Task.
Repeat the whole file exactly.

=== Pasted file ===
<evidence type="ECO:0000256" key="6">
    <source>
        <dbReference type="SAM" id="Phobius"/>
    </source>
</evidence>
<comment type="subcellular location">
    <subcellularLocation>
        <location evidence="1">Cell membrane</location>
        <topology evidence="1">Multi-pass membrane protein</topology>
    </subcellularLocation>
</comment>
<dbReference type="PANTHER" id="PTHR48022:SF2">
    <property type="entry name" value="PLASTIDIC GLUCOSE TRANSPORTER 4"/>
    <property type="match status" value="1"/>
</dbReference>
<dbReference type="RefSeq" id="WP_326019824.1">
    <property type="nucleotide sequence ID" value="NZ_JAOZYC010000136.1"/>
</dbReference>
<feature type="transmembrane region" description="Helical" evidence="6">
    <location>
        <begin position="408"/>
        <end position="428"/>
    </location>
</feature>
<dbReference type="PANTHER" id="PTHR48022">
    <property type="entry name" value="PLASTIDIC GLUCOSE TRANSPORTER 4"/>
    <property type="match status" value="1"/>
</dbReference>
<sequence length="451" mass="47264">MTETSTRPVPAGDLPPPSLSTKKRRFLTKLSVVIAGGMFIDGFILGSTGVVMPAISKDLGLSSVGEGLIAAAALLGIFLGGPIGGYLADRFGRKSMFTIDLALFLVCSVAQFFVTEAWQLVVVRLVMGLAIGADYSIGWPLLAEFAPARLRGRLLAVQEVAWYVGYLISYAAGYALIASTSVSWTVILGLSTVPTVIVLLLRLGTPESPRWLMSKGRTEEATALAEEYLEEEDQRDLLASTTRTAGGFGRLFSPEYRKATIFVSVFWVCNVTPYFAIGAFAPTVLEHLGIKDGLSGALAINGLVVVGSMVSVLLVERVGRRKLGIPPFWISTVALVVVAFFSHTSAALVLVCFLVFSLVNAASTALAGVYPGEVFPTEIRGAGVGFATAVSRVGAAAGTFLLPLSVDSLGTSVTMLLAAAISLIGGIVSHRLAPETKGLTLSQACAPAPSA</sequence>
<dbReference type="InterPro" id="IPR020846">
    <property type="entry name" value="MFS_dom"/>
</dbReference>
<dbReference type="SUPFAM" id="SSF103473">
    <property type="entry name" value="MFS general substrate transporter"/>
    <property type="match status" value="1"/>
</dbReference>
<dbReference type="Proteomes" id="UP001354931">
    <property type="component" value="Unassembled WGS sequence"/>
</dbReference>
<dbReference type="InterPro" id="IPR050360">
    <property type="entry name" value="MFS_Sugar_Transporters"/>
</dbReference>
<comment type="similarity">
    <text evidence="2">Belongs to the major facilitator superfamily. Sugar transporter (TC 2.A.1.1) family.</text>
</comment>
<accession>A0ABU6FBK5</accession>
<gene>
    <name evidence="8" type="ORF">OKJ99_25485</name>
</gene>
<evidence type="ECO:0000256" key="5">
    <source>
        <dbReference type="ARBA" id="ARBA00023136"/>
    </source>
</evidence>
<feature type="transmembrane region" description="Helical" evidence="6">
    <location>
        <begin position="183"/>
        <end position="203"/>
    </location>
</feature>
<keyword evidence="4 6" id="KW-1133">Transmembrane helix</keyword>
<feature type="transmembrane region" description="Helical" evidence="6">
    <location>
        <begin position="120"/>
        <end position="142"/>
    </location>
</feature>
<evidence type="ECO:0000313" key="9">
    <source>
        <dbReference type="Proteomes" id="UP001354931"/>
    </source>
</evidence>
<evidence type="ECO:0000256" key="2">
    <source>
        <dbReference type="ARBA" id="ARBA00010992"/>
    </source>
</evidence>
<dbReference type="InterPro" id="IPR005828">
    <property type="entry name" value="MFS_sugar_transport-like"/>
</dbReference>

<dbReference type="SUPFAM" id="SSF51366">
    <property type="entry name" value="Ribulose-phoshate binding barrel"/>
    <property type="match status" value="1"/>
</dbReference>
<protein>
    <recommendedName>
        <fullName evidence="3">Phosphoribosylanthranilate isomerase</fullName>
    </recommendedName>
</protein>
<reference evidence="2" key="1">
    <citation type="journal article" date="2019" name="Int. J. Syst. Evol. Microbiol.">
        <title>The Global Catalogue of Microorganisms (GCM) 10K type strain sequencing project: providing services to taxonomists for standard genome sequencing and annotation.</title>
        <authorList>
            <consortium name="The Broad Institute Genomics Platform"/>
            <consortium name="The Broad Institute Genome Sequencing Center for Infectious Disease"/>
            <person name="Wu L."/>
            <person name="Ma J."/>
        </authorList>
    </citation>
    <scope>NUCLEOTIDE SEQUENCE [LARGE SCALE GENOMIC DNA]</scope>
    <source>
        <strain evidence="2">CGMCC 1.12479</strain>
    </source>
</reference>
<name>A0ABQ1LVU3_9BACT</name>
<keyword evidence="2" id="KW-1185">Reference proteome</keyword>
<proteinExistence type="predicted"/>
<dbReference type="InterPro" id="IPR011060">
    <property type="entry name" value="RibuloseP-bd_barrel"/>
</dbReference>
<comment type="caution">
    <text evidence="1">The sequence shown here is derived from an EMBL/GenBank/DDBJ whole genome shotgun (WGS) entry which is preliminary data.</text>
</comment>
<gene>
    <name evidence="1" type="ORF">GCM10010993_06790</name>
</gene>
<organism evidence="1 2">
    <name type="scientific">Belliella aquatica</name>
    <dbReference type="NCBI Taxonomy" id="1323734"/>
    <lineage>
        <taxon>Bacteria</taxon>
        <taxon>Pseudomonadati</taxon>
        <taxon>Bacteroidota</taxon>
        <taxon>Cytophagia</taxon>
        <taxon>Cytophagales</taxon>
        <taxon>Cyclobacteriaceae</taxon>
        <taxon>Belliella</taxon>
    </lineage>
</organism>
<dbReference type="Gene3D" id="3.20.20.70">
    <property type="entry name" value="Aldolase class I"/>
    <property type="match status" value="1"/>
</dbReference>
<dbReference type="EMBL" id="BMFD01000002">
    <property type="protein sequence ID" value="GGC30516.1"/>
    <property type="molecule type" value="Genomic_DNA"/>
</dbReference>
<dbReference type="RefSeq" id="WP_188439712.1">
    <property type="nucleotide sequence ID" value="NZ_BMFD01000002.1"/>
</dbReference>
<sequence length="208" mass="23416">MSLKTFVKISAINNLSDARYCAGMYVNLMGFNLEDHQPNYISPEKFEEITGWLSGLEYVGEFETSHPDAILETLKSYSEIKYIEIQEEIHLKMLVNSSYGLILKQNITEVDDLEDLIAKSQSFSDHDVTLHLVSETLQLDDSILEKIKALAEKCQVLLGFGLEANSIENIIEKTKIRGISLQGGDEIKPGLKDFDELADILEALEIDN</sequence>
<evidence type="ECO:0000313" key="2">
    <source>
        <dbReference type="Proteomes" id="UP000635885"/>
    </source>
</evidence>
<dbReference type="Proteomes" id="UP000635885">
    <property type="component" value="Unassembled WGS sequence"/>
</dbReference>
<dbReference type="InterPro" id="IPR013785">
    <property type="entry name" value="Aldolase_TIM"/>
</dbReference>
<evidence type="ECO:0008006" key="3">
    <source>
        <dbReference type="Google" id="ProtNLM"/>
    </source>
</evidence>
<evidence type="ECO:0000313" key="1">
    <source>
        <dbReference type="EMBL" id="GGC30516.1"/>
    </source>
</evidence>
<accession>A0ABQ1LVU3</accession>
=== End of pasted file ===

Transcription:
<evidence type="ECO:0000256" key="6">
    <source>
        <dbReference type="SAM" id="Phobius"/>
    </source>
</evidence>
<comment type="subcellular location">
    <subcellularLocation>
        <location evidence="1">Cell membrane</location>
        <topology evidence="1">Multi-pass membrane protein</topology>
    </subcellularLocation>
</comment>
<dbReference type="PANTHER" id="PTHR48022:SF2">
    <property type="entry name" value="PLASTIDIC GLUCOSE TRANSPORTER 4"/>
    <property type="match status" value="1"/>
</dbReference>
<dbReference type="RefSeq" id="WP_326019824.1">
    <property type="nucleotide sequence ID" value="NZ_JAOZYC010000136.1"/>
</dbReference>
<feature type="transmembrane region" description="Helical" evidence="6">
    <location>
        <begin position="408"/>
        <end position="428"/>
    </location>
</feature>
<dbReference type="PANTHER" id="PTHR48022">
    <property type="entry name" value="PLASTIDIC GLUCOSE TRANSPORTER 4"/>
    <property type="match status" value="1"/>
</dbReference>
<sequence length="451" mass="47264">MTETSTRPVPAGDLPPPSLSTKKRRFLTKLSVVIAGGMFIDGFILGSTGVVMPAISKDLGLSSVGEGLIAAAALLGIFLGGPIGGYLADRFGRKSMFTIDLALFLVCSVAQFFVTEAWQLVVVRLVMGLAIGADYSIGWPLLAEFAPARLRGRLLAVQEVAWYVGYLISYAAGYALIASTSVSWTVILGLSTVPTVIVLLLRLGTPESPRWLMSKGRTEEATALAEEYLEEEDQRDLLASTTRTAGGFGRLFSPEYRKATIFVSVFWVCNVTPYFAIGAFAPTVLEHLGIKDGLSGALAINGLVVVGSMVSVLLVERVGRRKLGIPPFWISTVALVVVAFFSHTSAALVLVCFLVFSLVNAASTALAGVYPGEVFPTEIRGAGVGFATAVSRVGAAAGTFLLPLSVDSLGTSVTMLLAAAISLIGGIVSHRLAPETKGLTLSQACAPAPSA</sequence>
<dbReference type="InterPro" id="IPR020846">
    <property type="entry name" value="MFS_dom"/>
</dbReference>
<dbReference type="SUPFAM" id="SSF103473">
    <property type="entry name" value="MFS general substrate transporter"/>
    <property type="match status" value="1"/>
</dbReference>
<dbReference type="Proteomes" id="UP001354931">
    <property type="component" value="Unassembled WGS sequence"/>
</dbReference>
<dbReference type="InterPro" id="IPR050360">
    <property type="entry name" value="MFS_Sugar_Transporters"/>
</dbReference>
<comment type="similarity">
    <text evidence="2">Belongs to the major facilitator superfamily. Sugar transporter (TC 2.A.1.1) family.</text>
</comment>
<accession>A0ABU6FBK5</accession>
<gene>
    <name evidence="8" type="ORF">OKJ99_25485</name>
</gene>
<evidence type="ECO:0000256" key="5">
    <source>
        <dbReference type="ARBA" id="ARBA00023136"/>
    </source>
</evidence>
<feature type="transmembrane region" description="Helical" evidence="6">
    <location>
        <begin position="183"/>
        <end position="203"/>
    </location>
</feature>
<keyword evidence="4 6" id="KW-1133">Transmembrane helix</keyword>
<feature type="transmembrane region" description="Helical" evidence="6">
    <location>
        <begin position="120"/>
        <end position="142"/>
    </location>
</feature>
<evidence type="ECO:0000313" key="9">
    <source>
        <dbReference type="Proteomes" id="UP001354931"/>
    </source>
</evidence>
<evidence type="ECO:0000256" key="2">
    <source>
        <dbReference type="ARBA" id="ARBA00010992"/>
    </source>
</evidence>
<dbReference type="InterPro" id="IPR005828">
    <property type="entry name" value="MFS_sugar_transport-like"/>
</dbReference>

<dbReference type="SUPFAM" id="SSF51366">
    <property type="entry name" value="Ribulose-phoshate binding barrel"/>
    <property type="match status" value="1"/>
</dbReference>
<protein>
    <recommendedName>
        <fullName evidence="3">Phosphoribosylanthranilate isomerase</fullName>
    </recommendedName>
</protein>
<reference evidence="2" key="1">
    <citation type="journal article" date="2019" name="Int. J. Syst. Evol. Microbiol.">
        <title>The Global Catalogue of Microorganisms (GCM) 10K type strain sequencing project: providing services to taxonomists for standard genome sequencing and annotation.</title>
        <authorList>
            <consortium name="The Broad Institute Genomics Platform"/>
            <consortium name="The Broad Institute Genome Sequencing Center for Infectious Disease"/>
            <person name="Wu L."/>
            <person name="Ma J."/>
        </authorList>
    </citation>
    <scope>NUCLEOTIDE SEQUENCE [LARGE SCALE GENOMIC DNA]</scope>
    <source>
        <strain evidence="2">CGMCC 1.12479</strain>
    </source>
</reference>
<name>A0ABQ1LVU3_9BACT</name>
<keyword evidence="2" id="KW-1185">Reference proteome</keyword>
<proteinExistence type="predicted"/>
<dbReference type="InterPro" id="IPR011060">
    <property type="entry name" value="RibuloseP-bd_barrel"/>
</dbReference>
<comment type="caution">
    <text evidence="1">The sequence shown here is derived from an EMBL/GenBank/DDBJ whole genome shotgun (WGS) entry which is preliminary data.</text>
</comment>
<gene>
    <name evidence="1" type="ORF">GCM10010993_06790</name>
</gene>
<organism evidence="1 2">
    <name type="scientific">Belliella aquatica</name>
    <dbReference type="NCBI Taxonomy" id="1323734"/>
    <lineage>
        <taxon>Bacteria</taxon>
        <taxon>Pseudomonadati</taxon>
        <taxon>Bacteroidota</taxon>
        <taxon>Cytophagia</taxon>
        <taxon>Cytophagales</taxon>
        <taxon>Cyclobacteriaceae</taxon>
        <taxon>Belliella</taxon>
    </lineage>
</organism>
<dbReference type="Gene3D" id="3.20.20.70">
    <property type="entry name" value="Aldolase class I"/>
    <property type="match status" value="1"/>
</dbReference>
<dbReference type="EMBL" id="BMFD01000002">
    <property type="protein sequence ID" value="GGC30516.1"/>
    <property type="molecule type" value="Genomic_DNA"/>
</dbReference>
<dbReference type="RefSeq" id="WP_188439712.1">
    <property type="nucleotide sequence ID" value="NZ_BMFD01000002.1"/>
</dbReference>
<sequence length="208" mass="23416">MSLKTFVKISAINNLSDARYCAGMYVNLMGFNLEDHQPNYISPEKFEEITGWLSGLEYVGEFETSHPDAILETLKSYSEIKYIEIQEEIHLKMLVNSSYGLILKQNITEVDDLEDLIAKSQSFSDHDVTLHLVSETLQLDDSILEKIKALAEKCQVLLGFGLEANSIENIIEKTKIRGISLQGGDEIKPGLKDFDELADILEALEIDN</sequence>
<evidence type="ECO:0000313" key="2">
    <source>
        <dbReference type="Proteomes" id="UP000635885"/>
    </source>
</evidence>
<dbReference type="Proteomes" id="UP000635885">
    <property type="component" value="Unassembled WGS sequence"/>
</dbReference>
<dbReference type="InterPro" id="IPR013785">
    <property type="entry name" value="Aldolase_TIM"/>
</dbReference>
<evidence type="ECO:0008006" key="3">
    <source>
        <dbReference type="Google" id="ProtNLM"/>
    </source>
</evidence>
<evidence type="ECO:0000313" key="1">
    <source>
        <dbReference type="EMBL" id="GGC30516.1"/>
    </source>
</evidence>
<accession>A0ABQ1LVU3</accession>